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Influence of Different No-till Techniques at Varying Heights of Standing Rice Stubbles on the Wheat Performance.

Byline: Muhammad Hamid Rafiq, Riaz Ahmad, Abdul Jabbar, Hassan Munir and Muzzammil Hussain

Abstract

In rice-wheat cropping system of Punjab, Pakistan, seeding directly into the standing rice stubbles is gaining popularity. This study was conducted to develop the most favorable and economical no-till technique for wheat sowing in combine-harvested paddy fields with different residue conditions. The experiment was comprised of three no-till techniques viz. (1) turbo seeder, (2) happy seeder and (3) zone disk tiller. There were four heights of standing rice stubbles viz. (1) 15 cm, (2) 30 cm, (3) 45 cm, and (4) 60 cm. Different no-till techniques at various heights of standing rice stubbles significantly affected the stand establishment and yield related traits of wheat during both growing seasons. Turbo seeded plot showed 12-14% more total soil porosity in comparison with zone disk tiller sown field. Conversely, wheat plots sown by zone disk tiller exhibited 8% more soil bulk density than turbo seeder sown field.

Better stand establishment and grain yield were observed in turbo seeded wheat in comparison with happy seeder and zone disk tiller sown wheat. Among the stubble heights, wheat crop sown in standing rice stubbles at 45 cm height performed the best with maximum germination, 1000 grain weight and grain yield. Furthermore, turbo seeder in standing rice stubbles at 45 cm height significantly produced 32-35% more benefit cost ratio than zone disk tiller at 15 cm stubble height during both years of experiment. In crux, direct drilling of wheat by turbo seeder in rice field combine harvested at 45 cm stubble height is the most viable technology for rice-wheat cropping system. (c) 2017 Friends Science Publishers.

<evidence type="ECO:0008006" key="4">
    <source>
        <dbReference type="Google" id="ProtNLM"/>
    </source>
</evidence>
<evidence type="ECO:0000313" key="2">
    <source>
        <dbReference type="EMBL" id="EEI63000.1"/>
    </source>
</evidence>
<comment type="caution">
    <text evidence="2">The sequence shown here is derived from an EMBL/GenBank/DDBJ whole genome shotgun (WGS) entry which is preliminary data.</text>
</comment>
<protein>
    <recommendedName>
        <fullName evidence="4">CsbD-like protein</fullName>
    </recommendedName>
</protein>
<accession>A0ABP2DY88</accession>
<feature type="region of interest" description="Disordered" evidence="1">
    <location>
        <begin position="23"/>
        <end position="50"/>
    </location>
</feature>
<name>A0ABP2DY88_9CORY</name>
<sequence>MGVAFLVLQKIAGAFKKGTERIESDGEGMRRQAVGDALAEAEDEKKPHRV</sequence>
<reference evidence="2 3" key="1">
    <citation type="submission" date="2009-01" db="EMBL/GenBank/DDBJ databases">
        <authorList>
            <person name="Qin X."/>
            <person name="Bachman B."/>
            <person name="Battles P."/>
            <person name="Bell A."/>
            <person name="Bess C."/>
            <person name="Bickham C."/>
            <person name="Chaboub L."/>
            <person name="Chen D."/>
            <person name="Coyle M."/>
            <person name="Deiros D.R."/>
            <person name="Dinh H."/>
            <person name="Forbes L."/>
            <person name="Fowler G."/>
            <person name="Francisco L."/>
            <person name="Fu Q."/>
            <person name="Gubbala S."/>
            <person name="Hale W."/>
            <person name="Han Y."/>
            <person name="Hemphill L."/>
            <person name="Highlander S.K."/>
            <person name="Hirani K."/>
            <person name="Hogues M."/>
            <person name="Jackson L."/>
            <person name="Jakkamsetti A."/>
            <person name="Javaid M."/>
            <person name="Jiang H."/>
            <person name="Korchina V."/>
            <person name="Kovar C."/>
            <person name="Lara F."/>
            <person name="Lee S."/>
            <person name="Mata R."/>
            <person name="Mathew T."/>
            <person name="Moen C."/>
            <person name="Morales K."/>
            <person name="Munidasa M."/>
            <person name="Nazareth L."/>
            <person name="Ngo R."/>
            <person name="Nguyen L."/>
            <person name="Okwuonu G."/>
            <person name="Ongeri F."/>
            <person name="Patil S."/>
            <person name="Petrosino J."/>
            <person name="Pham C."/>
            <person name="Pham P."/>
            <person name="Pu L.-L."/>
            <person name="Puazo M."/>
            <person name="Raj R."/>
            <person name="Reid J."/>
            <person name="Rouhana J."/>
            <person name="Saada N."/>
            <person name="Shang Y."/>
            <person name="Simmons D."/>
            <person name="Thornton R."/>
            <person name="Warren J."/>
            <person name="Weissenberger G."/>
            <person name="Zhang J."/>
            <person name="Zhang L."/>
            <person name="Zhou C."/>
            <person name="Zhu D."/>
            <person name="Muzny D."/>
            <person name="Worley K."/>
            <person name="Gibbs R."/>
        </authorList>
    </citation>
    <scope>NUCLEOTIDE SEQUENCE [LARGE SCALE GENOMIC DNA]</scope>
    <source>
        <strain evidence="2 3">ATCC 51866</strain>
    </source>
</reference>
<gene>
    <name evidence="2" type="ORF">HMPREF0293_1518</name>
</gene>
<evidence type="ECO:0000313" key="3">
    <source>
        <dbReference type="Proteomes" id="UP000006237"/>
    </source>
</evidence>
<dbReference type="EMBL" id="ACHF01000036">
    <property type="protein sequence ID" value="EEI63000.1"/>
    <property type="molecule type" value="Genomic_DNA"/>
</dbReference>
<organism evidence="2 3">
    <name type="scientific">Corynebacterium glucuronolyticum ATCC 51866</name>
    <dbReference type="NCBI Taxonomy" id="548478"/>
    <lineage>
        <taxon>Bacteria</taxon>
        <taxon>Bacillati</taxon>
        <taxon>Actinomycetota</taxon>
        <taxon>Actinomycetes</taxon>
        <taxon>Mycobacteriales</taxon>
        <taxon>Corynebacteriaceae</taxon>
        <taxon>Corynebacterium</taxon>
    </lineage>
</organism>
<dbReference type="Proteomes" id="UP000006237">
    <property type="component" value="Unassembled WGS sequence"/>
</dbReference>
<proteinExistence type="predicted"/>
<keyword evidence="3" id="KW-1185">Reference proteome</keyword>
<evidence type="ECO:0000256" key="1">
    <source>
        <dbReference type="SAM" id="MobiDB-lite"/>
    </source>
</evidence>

Keywords: No-tillage; Crop residue; Rice-wheat production system; Stubble height

Introduction

The rice-wheat system produces crop residues of about 7- 10 t ha-1. Generally, farmers burn residues to prepare the field for next crop, which results in the loss of nutrients i.e. nitrogen, phosphorus, potassium and sulfur (Mandal et al., 2004). Therefore, it is necessary to recycle these residues to meet nutrient prerequisites of field crops. Appropriate management of these crop residues maintains physical and chemical properties of soil and improves overall ecological balance of the crop production system (Mandal et al., 2004). Lack of appropriate technology is considered as the major constraint regarding direct drilling of wheat into heavy stubbles of rice, because direct drilling causes blockage of seeding equipment and less soil-seed contact (Erenstein et al., 2008; Rehman et al., 2015).

Happy Seeder (HS) technology in rice-wheat cropping system, gives an advantage of direct drilling of wheat into loose as well as standing stubbles of rice in a single pass of the field, giving an additional benefit of 60% against conventional sowing (Qamar et al., 2012). Furthermore, this technology provides an adequate substitute of burning for managing standing and fragmented residues (Gathala et al., 2009). No-tillage system produces equal or sometime more germination and crop yield as compared to conventional tillage system. However, coulter arrangement fitted with seed-cum-fertilizer drill work satisfactorily in manually harvested paddy fields but fail to work under heavy load of residues due to problems in cutting straw, accumulation of straw and formation of big clods (Shukla et al., 1984). Loose residue produced in bulk quantities as result of combine harvesting of paddy field creates hindrances to no-till seeders with frequent choking of seeding flails (Graham et al., 1986).

On the other-hand, height of standing stubbles should also be less than seed row spacing in cereals because taller stubbles may cause clogging (Green and Poisson, 1999). No-till seeder should have an ability to micro manage the residues close to furrows for better seedling establishment (Baker and Chaudhary, 1988) and capacity of seeding with precision at different residue conditions. Otherwise, non-precised seeding causes uneven seeding depth. It may lead to scattered crop emergence that affects the crop performance badly, because early emerged plants decrease the yield of late emerged plants (Thomison and Lentz, 2002). Loose residue not burnt/spread on the ground results in frequent choking of drill in between furrow openers and frame of the drill (Singh and Singh, 1995). However, even spreading and well chopping of loose residue reduces the straw accumulation during seeding operation of no-till seeders (Sidhu et al., 2015).